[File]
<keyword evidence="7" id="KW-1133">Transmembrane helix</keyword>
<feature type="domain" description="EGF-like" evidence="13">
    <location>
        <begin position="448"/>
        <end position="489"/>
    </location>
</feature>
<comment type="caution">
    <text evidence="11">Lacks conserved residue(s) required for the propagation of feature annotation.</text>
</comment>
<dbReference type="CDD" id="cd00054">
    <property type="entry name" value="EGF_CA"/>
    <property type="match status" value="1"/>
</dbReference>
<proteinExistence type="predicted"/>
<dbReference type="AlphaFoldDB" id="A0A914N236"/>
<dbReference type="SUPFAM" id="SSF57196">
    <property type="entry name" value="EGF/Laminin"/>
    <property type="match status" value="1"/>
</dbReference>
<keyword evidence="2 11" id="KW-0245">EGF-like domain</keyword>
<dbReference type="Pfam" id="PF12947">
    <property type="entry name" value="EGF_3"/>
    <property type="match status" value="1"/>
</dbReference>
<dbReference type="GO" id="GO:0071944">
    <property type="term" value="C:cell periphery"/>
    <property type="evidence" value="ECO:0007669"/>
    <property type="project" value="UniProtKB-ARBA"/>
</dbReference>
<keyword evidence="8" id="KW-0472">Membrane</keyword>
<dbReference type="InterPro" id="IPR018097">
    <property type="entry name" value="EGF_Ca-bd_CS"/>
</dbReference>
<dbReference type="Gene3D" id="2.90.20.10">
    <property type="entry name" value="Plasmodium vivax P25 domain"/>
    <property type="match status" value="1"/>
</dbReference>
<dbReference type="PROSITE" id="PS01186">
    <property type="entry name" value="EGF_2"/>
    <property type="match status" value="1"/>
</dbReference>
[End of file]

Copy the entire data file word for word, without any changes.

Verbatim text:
<keyword evidence="7" id="KW-1133">Transmembrane helix</keyword>
<feature type="domain" description="EGF-like" evidence="13">
    <location>
        <begin position="448"/>
        <end position="489"/>
    </location>
</feature>
<comment type="caution">
    <text evidence="11">Lacks conserved residue(s) required for the propagation of feature annotation.</text>
</comment>
<dbReference type="CDD" id="cd00054">
    <property type="entry name" value="EGF_CA"/>
    <property type="match status" value="1"/>
</dbReference>
<proteinExistence type="predicted"/>
<dbReference type="AlphaFoldDB" id="A0A914N236"/>
<dbReference type="SUPFAM" id="SSF57196">
    <property type="entry name" value="EGF/Laminin"/>
    <property type="match status" value="1"/>
</dbReference>
<keyword evidence="2 11" id="KW-0245">EGF-like domain</keyword>
<dbReference type="Pfam" id="PF12947">
    <property type="entry name" value="EGF_3"/>
    <property type="match status" value="1"/>
</dbReference>
<dbReference type="GO" id="GO:0071944">
    <property type="term" value="C:cell periphery"/>
    <property type="evidence" value="ECO:0007669"/>
    <property type="project" value="UniProtKB-ARBA"/>
</dbReference>
<keyword evidence="8" id="KW-0472">Membrane</keyword>
<dbReference type="InterPro" id="IPR018097">
    <property type="entry name" value="EGF_Ca-bd_CS"/>
</dbReference>
<dbReference type="Gene3D" id="2.90.20.10">
    <property type="entry name" value="Plasmodium vivax P25 domain"/>
    <property type="match status" value="1"/>
</dbReference>
<dbReference type="PROSITE" id="PS01186">
    <property type="entry name" value="EGF_2"/>
    <property type="match status" value="1"/>
</dbReference>